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Each situation and each scout is different.  

 

I've come to fully believe in viewing each and every situation as a question of what the scout will learn from our response.  The big challenge is different people emphasize different lessons and different results from lessons.   Sometimes throwing out the scout is the right decision.   Sometimes hard being hard nosed is the right decision.  But I've found it's just as important to keep the door open for interaction and future lessons.  Call it compassion or call it just simple logic that when you cut ties you cut your options to teach future lessons.

Edited by fred johnson
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yep, so true...... and in addition, it's not up to scouters or troops to do the punishing.  Nope, not one bit.  That's a job for parents (or the 'law')

 

You don't think schools should have the authority to discipline students?  

 

The Chartered Organization has the right to revoke the membership of any youth or adult who violate its rules and policies.

Edited by David CO

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You don't think schools should have the authority to discipline students?  

 

The Chartered Organization has the right to revoke the membership of any youth or adult who violate its rules and policies.

This didn't occur at School

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You don't think schools should have the authority to discipline students?  

 

The Chartered Organization has the right to revoke the membership of any youth or adult who violate its rules and policies.

Schools absolutely have that authority.

But zero-tolerance can undermine that.

Specifically, if a school must categorically dismiss a student, that removes any further ability to discipline.

 

Admittedly, there's a huge liability allowing superintendents to use judgement to discern between the kid who knows he/she done wrong and the one who thinks the rules just cramp his/her style.

But, I've seen it go the other way. Where schools were held liable because of applying zero tolerance to a victim acting in self-defense.

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This didn't occur at School

 

It doesn't matter.  Students are also subject to school rules on all school activities away from campus.  

 

If the boy was wearing the troop # on his uniform, he was representing the unit and the Chartered Organization.

 

Schools may disqualify a student for extra-curricular activities for drug and alcohol use, even if that use does not take place on school grounds or during an off-campus school activity.

Edited by David CO

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Schools absolutely have that authority.

But zero-tolerance can undermine that.

Specifically, if a school must categorically dismiss a student, that removes any further ability to discipline.

 

Zero-tolerance rules are nothing more than a legal ploy to pass the buck off to someone else.  It's a quick and dirty way to clean up any mess that may arise and the policy protects so that the organization can play, "You knew the rules" card and sweep it all under the rug and make it go away in a hurry.  No trial, no judgment, just wam-bam and it's all out of our hair.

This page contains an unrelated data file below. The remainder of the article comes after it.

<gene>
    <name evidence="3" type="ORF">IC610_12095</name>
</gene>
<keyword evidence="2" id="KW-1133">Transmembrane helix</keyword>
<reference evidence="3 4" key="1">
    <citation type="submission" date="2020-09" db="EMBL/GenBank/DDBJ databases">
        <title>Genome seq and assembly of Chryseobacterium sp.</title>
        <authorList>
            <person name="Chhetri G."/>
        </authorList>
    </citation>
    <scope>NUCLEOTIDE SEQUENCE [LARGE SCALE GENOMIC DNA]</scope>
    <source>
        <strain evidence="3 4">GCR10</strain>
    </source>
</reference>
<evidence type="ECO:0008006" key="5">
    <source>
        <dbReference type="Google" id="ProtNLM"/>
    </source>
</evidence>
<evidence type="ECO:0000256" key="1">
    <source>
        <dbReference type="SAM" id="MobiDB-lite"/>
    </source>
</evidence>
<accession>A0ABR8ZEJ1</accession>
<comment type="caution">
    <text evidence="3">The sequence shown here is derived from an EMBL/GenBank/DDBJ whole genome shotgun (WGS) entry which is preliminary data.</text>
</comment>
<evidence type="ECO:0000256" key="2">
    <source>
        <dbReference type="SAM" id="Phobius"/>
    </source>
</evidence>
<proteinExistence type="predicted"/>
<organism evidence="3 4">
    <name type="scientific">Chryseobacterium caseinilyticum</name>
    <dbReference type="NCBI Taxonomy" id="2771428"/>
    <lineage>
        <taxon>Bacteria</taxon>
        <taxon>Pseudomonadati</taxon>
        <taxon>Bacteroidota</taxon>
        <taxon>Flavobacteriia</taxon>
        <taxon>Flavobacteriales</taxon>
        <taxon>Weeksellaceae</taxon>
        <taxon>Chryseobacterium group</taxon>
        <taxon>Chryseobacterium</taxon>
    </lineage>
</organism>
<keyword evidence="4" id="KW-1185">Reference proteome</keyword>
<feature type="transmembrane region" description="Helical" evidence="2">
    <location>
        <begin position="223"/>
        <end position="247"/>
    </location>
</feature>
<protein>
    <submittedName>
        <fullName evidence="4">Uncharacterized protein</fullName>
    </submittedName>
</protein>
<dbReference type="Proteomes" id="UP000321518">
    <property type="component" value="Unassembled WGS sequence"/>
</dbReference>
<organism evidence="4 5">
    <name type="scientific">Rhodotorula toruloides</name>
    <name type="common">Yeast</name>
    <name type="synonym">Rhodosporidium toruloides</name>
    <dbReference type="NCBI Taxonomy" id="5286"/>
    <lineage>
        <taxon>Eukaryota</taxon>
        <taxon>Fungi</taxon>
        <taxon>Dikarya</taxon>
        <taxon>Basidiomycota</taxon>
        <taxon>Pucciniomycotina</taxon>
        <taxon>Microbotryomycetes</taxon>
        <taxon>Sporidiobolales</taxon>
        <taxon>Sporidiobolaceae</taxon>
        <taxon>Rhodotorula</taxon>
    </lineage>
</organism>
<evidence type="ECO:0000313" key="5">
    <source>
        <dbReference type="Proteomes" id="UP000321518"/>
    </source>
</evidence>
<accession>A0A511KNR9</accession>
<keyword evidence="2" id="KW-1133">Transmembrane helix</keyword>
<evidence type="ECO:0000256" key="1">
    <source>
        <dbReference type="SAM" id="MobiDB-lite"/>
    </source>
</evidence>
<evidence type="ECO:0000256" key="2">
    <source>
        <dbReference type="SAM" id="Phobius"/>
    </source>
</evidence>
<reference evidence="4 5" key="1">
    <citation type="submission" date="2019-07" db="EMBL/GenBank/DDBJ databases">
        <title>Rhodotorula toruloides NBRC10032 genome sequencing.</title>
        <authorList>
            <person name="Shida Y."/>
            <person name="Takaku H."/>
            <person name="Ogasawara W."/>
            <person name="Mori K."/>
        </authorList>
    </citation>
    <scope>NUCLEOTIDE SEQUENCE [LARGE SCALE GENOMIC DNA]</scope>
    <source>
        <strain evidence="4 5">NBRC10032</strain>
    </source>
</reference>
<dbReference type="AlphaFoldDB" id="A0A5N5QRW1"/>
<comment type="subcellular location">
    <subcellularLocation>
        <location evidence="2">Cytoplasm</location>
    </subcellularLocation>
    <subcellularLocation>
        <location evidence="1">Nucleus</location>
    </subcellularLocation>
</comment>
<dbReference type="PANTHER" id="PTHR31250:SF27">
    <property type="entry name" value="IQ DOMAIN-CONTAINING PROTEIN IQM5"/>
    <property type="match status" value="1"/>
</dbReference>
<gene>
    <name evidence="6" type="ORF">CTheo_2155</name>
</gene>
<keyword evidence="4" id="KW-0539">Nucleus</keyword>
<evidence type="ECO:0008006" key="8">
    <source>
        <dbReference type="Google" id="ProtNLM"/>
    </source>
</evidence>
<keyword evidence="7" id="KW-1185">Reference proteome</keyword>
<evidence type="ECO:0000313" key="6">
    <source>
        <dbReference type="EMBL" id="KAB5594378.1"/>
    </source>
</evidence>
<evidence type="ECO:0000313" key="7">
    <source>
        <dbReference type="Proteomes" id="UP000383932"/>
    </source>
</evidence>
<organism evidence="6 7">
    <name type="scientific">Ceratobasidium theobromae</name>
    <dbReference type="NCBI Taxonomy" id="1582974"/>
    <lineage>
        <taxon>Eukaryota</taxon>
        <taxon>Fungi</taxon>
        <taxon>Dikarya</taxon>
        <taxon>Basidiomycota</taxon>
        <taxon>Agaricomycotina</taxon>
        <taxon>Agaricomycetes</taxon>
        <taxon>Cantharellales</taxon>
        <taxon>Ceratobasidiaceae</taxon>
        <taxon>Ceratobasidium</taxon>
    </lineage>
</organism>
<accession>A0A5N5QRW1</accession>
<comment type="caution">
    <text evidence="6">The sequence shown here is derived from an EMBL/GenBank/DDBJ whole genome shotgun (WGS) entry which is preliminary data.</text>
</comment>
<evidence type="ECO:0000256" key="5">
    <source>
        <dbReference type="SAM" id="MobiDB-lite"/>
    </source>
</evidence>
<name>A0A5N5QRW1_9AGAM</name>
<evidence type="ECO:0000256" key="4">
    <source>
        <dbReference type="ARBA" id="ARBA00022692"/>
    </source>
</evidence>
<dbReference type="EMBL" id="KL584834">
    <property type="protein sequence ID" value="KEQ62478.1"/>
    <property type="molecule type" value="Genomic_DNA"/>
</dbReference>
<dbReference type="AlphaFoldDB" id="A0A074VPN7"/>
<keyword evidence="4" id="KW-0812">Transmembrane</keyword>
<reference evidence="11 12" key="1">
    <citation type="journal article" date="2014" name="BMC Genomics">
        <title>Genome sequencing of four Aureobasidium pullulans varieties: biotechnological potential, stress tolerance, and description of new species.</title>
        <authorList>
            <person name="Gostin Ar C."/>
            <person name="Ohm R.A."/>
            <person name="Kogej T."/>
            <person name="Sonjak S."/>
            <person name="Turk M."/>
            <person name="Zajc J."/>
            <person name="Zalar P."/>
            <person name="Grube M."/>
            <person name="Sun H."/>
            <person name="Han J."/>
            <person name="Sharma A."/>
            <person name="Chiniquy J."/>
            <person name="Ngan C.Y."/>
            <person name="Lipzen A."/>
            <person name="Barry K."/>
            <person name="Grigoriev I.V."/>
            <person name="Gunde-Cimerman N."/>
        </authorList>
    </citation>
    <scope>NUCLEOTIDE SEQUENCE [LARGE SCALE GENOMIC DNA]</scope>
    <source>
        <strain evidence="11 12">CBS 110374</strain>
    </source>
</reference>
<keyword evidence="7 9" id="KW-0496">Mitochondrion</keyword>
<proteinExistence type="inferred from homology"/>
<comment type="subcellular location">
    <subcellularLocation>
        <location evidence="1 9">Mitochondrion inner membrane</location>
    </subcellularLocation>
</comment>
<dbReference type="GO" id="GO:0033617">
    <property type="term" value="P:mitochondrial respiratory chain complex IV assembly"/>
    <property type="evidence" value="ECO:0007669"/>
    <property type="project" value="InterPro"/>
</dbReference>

Admittedly, there's a huge liability allowing superintendents to use judgement to discern between the kid who knows he/she done wrong and the one who thinks the rules just cramp his/her style.

But, I've seen it go the other way. Where schools were held liable because of applying zero tolerance to a victim acting in self-defense.

 

Yep, just a quick, down and dirty way of making the whole thing go away.  Everyone's guilty regardless of circumstances and everyone is treated the same, the perpetrator and the victim.  One little rule to handle every and all circumstances.  We don't have think about it, there's no judgment, no morality, just way-bam and it all goes away.

 

Someone threatens to beat up up in a no-fighting zero-tolerance policy situation?  !) you either fight back in self defense and get expelled from school, or 2) you take one for the team and end up in the hospital.  Either way, you aren't going to be in class tomorrow.

 

Zero tolerance policies are nothing more than predetermined kangaroo courts of cowards who have no intention of having to deal with true justice in the situation.

 

For me I refer the more Christian approach to these situations, which start with forgiveness and work the situation into a learning opportunity for the people to rise up from their mistakes and become a stronger person in the process.  It's all kinda fits into the character building, learn through failure process that I have found works better than zero tolerance policies. 

 

@@qwazse you are almost dead on with your comment: "Specifically, if a school must categorically dismiss a student, that removes any further ability to discipline."  I think you would prefer it worded it removed any further ability to teach and learn.

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I am surprised at how permissive scouting is today.  It seems like nothing is out-of-bounds anymore.

 

All that I can say: it's a big country. Based on experiences in my troop growing up, and some biographies of scouts pre WW-II, committees and COs have exercised varying degrees of latitude.

Now that we can talk to each other, we're beginning to realize those differences.